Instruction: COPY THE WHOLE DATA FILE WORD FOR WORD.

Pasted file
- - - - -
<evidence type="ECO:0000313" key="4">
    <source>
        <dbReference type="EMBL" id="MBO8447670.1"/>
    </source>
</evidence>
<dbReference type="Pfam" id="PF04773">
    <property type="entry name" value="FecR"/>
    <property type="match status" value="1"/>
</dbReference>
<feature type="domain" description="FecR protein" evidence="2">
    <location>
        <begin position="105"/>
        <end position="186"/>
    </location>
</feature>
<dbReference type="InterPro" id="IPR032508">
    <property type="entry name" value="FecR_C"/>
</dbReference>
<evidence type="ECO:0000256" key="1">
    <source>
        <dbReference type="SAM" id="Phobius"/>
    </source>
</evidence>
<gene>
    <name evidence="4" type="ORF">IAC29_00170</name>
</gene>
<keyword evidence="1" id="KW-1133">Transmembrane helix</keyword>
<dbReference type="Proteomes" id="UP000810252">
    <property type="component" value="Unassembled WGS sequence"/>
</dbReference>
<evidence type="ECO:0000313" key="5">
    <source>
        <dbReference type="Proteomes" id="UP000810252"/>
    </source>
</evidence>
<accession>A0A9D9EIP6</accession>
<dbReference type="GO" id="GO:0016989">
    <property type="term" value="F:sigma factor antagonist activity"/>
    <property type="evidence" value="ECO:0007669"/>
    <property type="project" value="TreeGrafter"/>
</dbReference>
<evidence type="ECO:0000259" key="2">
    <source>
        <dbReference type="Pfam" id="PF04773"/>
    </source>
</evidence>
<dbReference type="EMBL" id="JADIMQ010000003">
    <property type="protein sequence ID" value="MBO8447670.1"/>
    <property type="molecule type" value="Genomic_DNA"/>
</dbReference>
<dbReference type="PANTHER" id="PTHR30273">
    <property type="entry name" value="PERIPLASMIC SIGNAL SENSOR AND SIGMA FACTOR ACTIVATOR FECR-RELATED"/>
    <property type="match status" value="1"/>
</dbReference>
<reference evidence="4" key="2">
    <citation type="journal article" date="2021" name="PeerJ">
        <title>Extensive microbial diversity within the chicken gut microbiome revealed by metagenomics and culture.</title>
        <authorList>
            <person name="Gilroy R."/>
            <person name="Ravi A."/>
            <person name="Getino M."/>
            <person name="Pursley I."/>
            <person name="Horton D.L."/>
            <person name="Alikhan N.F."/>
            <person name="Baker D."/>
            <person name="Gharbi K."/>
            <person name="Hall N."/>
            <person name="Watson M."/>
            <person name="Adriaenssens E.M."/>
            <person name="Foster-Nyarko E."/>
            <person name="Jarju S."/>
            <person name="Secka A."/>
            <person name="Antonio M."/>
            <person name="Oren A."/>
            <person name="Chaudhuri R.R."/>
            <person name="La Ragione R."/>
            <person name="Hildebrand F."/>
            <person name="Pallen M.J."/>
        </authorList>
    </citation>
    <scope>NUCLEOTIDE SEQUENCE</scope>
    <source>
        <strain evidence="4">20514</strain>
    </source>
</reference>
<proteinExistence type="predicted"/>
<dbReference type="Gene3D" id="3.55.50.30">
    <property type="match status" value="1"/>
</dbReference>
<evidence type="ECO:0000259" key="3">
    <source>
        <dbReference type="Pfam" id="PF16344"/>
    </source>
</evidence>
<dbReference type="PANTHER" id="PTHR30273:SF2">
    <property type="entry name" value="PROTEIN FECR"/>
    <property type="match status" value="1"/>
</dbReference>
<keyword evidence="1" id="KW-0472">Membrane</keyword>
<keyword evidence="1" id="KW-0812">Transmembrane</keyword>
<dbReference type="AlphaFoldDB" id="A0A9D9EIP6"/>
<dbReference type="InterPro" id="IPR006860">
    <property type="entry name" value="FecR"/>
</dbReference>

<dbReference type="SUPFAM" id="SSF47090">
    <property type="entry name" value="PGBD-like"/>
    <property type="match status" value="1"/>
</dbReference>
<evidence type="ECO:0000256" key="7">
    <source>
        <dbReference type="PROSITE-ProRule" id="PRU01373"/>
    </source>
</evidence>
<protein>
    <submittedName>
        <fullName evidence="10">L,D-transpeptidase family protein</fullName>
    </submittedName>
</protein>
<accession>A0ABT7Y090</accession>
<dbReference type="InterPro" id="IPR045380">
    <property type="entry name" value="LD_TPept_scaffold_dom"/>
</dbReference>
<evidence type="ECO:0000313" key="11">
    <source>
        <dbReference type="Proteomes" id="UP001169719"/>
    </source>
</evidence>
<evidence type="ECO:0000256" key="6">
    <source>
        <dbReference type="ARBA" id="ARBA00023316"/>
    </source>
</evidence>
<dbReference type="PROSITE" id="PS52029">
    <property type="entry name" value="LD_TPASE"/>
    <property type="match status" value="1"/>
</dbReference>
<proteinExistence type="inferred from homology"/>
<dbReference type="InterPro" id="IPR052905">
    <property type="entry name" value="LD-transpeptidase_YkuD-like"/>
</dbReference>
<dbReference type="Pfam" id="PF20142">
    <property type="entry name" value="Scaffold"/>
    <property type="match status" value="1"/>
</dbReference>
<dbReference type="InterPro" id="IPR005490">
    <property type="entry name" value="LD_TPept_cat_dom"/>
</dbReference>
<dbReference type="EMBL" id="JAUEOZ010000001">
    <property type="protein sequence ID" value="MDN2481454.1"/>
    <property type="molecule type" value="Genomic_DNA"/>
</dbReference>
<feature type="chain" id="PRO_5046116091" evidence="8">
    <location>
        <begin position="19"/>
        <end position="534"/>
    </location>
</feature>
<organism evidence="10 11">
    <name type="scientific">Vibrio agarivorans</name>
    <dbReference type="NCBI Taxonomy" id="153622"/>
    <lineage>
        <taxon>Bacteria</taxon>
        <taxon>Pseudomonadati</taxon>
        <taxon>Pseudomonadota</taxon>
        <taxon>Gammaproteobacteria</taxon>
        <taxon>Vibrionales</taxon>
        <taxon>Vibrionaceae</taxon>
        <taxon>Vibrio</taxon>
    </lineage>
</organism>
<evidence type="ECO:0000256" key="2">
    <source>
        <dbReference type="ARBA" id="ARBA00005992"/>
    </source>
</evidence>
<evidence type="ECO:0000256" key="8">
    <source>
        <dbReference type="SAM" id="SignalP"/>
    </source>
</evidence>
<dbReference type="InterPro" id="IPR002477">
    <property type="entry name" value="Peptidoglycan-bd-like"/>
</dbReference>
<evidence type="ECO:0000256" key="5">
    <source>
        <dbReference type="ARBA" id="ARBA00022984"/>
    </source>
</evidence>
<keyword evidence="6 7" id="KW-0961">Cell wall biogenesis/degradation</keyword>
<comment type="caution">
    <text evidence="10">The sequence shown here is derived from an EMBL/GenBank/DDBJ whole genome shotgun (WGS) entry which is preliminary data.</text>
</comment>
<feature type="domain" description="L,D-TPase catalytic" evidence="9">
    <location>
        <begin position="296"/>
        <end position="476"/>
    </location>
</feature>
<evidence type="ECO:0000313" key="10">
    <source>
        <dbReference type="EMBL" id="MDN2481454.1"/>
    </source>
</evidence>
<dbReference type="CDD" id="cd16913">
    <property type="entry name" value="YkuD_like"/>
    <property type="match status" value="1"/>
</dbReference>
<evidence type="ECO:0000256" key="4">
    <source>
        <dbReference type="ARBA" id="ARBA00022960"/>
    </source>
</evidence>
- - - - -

<evidence type="ECO:0000313" key="4">
    <source>
        <dbReference type="EMBL" id="MBO8447670.1"/>
    </source>
</evidence>
<dbReference type="Pfam" id="PF04773">
    <property type="entry name" value="FecR"/>
    <property type="match status" value="1"/>
</dbReference>
<feature type="domain" description="FecR protein" evidence="2">
    <location>
        <begin position="105"/>
        <end position="186"/>
    </location>
</feature>
<dbReference type="InterPro" id="IPR032508">
    <property type="entry name" value="FecR_C"/>
</dbReference>
<evidence type="ECO:0000256" key="1">
    <source>
        <dbReference type="SAM" id="Phobius"/>
    </source>
</evidence>
<gene>
    <name evidence="4" type="ORF">IAC29_00170</name>
</gene>
<keyword evidence="1" id="KW-1133">Transmembrane helix</keyword>
<dbReference type="Proteomes" id="UP000810252">
    <property type="component" value="Unassembled WGS sequence"/>
</dbReference>
<evidence type="ECO:0000313" key="5">
    <source>
        <dbReference type="Proteomes" id="UP000810252"/>
    </source>
</evidence>
<accession>A0A9D9EIP6</accession>
<dbReference type="GO" id="GO:0016989">
    <property type="term" value="F:sigma factor antagonist activity"/>
    <property type="evidence" value="ECO:0007669"/>
    <property type="project" value="TreeGrafter"/>
</dbReference>
<evidence type="ECO:0000259" key="2">
    <source>
        <dbReference type="Pfam" id="PF04773"/>
    </source>
</evidence>
<dbReference type="EMBL" id="JADIMQ010000003">
    <property type="protein sequence ID" value="MBO8447670.1"/>
    <property type="molecule type" value="Genomic_DNA"/>
</dbReference>
<dbReference type="PANTHER" id="PTHR30273">
    <property type="entry name" value="PERIPLASMIC SIGNAL SENSOR AND SIGMA FACTOR ACTIVATOR FECR-RELATED"/>
    <property type="match status" value="1"/>
</dbReference>
<reference evidence="4" key="2">
    <citation type="journal article" date="2021" name="PeerJ">
        <title>Extensive microbial diversity within the chicken gut microbiome revealed by metagenomics and culture.</title>
        <authorList>
            <person name="Gilroy R."/>
            <person name="Ravi A."/>
            <person name="Getino M."/>
            <person name="Pursley I."/>
            <person name="Horton D.L."/>
            <person name="Alikhan N.F."/>
            <person name="Baker D."/>
            <person name="Gharbi K."/>
            <person name="Hall N."/>
            <person name="Watson M."/>
            <person name="Adriaenssens E.M."/>
            <person name="Foster-Nyarko E."/>
            <person name="Jarju S."/>
            <person name="Secka A."/>
            <person name="Antonio M."/>
            <person name="Oren A."/>
            <person name="Chaudhuri R.R."/>
            <person name="La Ragione R."/>
            <person name="Hildebrand F."/>
            <person name="Pallen M.J."/>
        </authorList>
    </citation>
    <scope>NUCLEOTIDE SEQUENCE</scope>
    <source>
        <strain evidence="4">20514</strain>
    </source>
</reference>
<proteinExistence type="predicted"/>
<dbReference type="Gene3D" id="3.55.50.30">
    <property type="match status" value="1"/>
</dbReference>
<evidence type="ECO:0000259" key="3">
    <source>
        <dbReference type="Pfam" id="PF16344"/>
    </source>
</evidence>
<dbReference type="PANTHER" id="PTHR30273:SF2">
    <property type="entry name" value="PROTEIN FECR"/>
    <property type="match status" value="1"/>
</dbReference>
<keyword evidence="1" id="KW-0472">Membrane</keyword>
<keyword evidence="1" id="KW-0812">Transmembrane</keyword>
<dbReference type="AlphaFoldDB" id="A0A9D9EIP6"/>
<dbReference type="InterPro" id="IPR006860">
    <property type="entry name" value="FecR"/>
</dbReference>

<dbReference type="SUPFAM" id="SSF47090">
    <property type="entry name" value="PGBD-like"/>
    <property type="match status" value="1"/>
</dbReference>
<evidence type="ECO:0000256" key="7">
    <source>
        <dbReference type="PROSITE-ProRule" id="PRU01373"/>
    </source>
</evidence>
<protein>
    <submittedName>
        <fullName evidence="10">L,D-transpeptidase family protein</fullName>
    </submittedName>
</protein>
<accession>A0ABT7Y090</accession>
<dbReference type="InterPro" id="IPR045380">
    <property type="entry name" value="LD_TPept_scaffold_dom"/>
</dbReference>
<evidence type="ECO:0000313" key="11">
    <source>
        <dbReference type="Proteomes" id="UP001169719"/>
    </source>
</evidence>
<evidence type="ECO:0000256" key="6">
    <source>
        <dbReference type="ARBA" id="ARBA00023316"/>
    </source>
</evidence>
<dbReference type="PROSITE" id="PS52029">
    <property type="entry name" value="LD_TPASE"/>
    <property type="match status" value="1"/>
</dbReference>
<proteinExistence type="inferred from homology"/>
<dbReference type="InterPro" id="IPR052905">
    <property type="entry name" value="LD-transpeptidase_YkuD-like"/>
</dbReference>
<dbReference type="Pfam" id="PF20142">
    <property type="entry name" value="Scaffold"/>
    <property type="match status" value="1"/>
</dbReference>
<dbReference type="InterPro" id="IPR005490">
    <property type="entry name" value="LD_TPept_cat_dom"/>
</dbReference>
<dbReference type="EMBL" id="JAUEOZ010000001">
    <property type="protein sequence ID" value="MDN2481454.1"/>
    <property type="molecule type" value="Genomic_DNA"/>
</dbReference>
<feature type="chain" id="PRO_5046116091" evidence="8">
    <location>
        <begin position="19"/>
        <end position="534"/>
    </location>
</feature>
<organism evidence="10 11">
    <name type="scientific">Vibrio agarivorans</name>
    <dbReference type="NCBI Taxonomy" id="153622"/>
    <lineage>
        <taxon>Bacteria</taxon>
        <taxon>Pseudomonadati</taxon>
        <taxon>Pseudomonadota</taxon>
        <taxon>Gammaproteobacteria</taxon>
        <taxon>Vibrionales</taxon>
        <taxon>Vibrionaceae</taxon>
        <taxon>Vibrio</taxon>
    </lineage>
</organism>
<evidence type="ECO:0000256" key="2">
    <source>
        <dbReference type="ARBA" id="ARBA00005992"/>
    </source>
</evidence>
<evidence type="ECO:0000256" key="8">
    <source>
        <dbReference type="SAM" id="SignalP"/>
    </source>
</evidence>
<dbReference type="InterPro" id="IPR002477">
    <property type="entry name" value="Peptidoglycan-bd-like"/>
</dbReference>
<evidence type="ECO:0000256" key="5">
    <source>
        <dbReference type="ARBA" id="ARBA00022984"/>
    </source>
</evidence>
<keyword evidence="6 7" id="KW-0961">Cell wall biogenesis/degradation</keyword>
<comment type="caution">
    <text evidence="10">The sequence shown here is derived from an EMBL/GenBank/DDBJ whole genome shotgun (WGS) entry which is preliminary data.</text>
</comment>
<feature type="domain" description="L,D-TPase catalytic" evidence="9">
    <location>
        <begin position="296"/>
        <end position="476"/>
    </location>
</feature>
<evidence type="ECO:0000313" key="10">
    <source>
        <dbReference type="EMBL" id="MDN2481454.1"/>
    </source>
</evidence>
<dbReference type="CDD" id="cd16913">
    <property type="entry name" value="YkuD_like"/>
    <property type="match status" value="1"/>
</dbReference>
<evidence type="ECO:0000256" key="4">
    <source>
        <dbReference type="ARBA" id="ARBA00022960"/>
    </source>
</evidence>